Fragments of bacterial endoglycosidase s and immunoglobulin g reveal subdomains of each that contribute to deglycosylation.
Dixon EV., Claridge JK., Harvey DJ., Baruah K., Yu X., Vesiljevic S., Mattick S., Pritchard LK., Krishna B., Scanlan CN., Schnell JR., Higgins MK., Zitzmann N., Crispin M.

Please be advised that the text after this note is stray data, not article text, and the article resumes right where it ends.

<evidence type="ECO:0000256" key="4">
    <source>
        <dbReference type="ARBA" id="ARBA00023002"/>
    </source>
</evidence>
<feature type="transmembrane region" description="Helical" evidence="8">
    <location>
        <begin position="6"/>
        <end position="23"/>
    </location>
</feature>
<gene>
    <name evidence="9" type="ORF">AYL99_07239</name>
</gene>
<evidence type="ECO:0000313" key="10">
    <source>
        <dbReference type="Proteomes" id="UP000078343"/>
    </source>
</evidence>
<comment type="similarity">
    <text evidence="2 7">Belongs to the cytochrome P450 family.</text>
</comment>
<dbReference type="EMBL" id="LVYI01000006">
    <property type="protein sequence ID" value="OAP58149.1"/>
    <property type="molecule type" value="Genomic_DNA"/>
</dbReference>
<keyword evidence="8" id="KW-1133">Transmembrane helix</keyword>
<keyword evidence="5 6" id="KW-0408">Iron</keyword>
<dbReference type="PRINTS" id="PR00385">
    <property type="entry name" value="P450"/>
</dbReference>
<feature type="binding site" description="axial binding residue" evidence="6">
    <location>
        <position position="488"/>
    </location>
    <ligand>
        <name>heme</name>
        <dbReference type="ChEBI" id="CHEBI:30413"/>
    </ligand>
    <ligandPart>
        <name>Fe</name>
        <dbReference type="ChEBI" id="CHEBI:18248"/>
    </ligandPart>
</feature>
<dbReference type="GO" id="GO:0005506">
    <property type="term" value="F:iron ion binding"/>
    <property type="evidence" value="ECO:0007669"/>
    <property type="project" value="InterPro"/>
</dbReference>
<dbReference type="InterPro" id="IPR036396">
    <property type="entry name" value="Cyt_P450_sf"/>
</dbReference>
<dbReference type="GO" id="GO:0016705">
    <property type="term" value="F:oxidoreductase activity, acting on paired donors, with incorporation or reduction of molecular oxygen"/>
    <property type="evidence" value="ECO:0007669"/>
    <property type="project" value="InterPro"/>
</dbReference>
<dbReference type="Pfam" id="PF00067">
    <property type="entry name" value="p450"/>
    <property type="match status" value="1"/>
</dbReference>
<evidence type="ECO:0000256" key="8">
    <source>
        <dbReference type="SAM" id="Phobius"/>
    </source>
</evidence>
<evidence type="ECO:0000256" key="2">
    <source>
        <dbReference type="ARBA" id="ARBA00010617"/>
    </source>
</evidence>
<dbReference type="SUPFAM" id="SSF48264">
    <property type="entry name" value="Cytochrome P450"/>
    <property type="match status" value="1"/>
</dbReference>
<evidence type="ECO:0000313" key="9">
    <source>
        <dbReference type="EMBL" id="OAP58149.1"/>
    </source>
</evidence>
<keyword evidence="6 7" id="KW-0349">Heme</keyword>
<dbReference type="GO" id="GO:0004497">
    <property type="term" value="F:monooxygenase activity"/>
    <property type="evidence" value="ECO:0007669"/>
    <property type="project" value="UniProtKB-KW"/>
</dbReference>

Endoglycosidase S (EndoS) is a glycoside-hydrolase secreted by the bacterium Streptococcus pyogenes. EndoS preferentially hydrolyzes the N-linked glycans from the Fc region of IgG during infection. This hydrolysis impedes Fc functionality and contributes to the immune evasion strategy of S. pyogenes. Here, we investigate the mechanism of human serum IgG deactivation by EndoS. We expressed fragments of IgG1 and demonstrated that EndoS was catalytically active against all of them including the isolated CH2 domain of the Fc domain. Similarly, we sought to investigate which domains within EndoS could contribute to activity. Bioinformatics analysis of the domain organization of EndoS confirmed the previous predictions of a chitinase domain and leucine-rich repeat but also revealed a putative carbohydrate binding module (CBM) followed by a C-terminal region. Using expressed fragments of EndoS, circular dichroism of the isolated CBM, and a CBM-C-terminal region fusion revealed folded domains dominated by β sheet and α helical structure, respectively. Nuclear magnetic resonance analysis of the CBM with monosaccharides was suggestive of carbohydrate binding functionality. Functional analysis of truncations of EndoS revealed that, whereas the C-terminal of EndoS is dispensable for activity, its deletion impedes the hydrolysis of IgG glycans.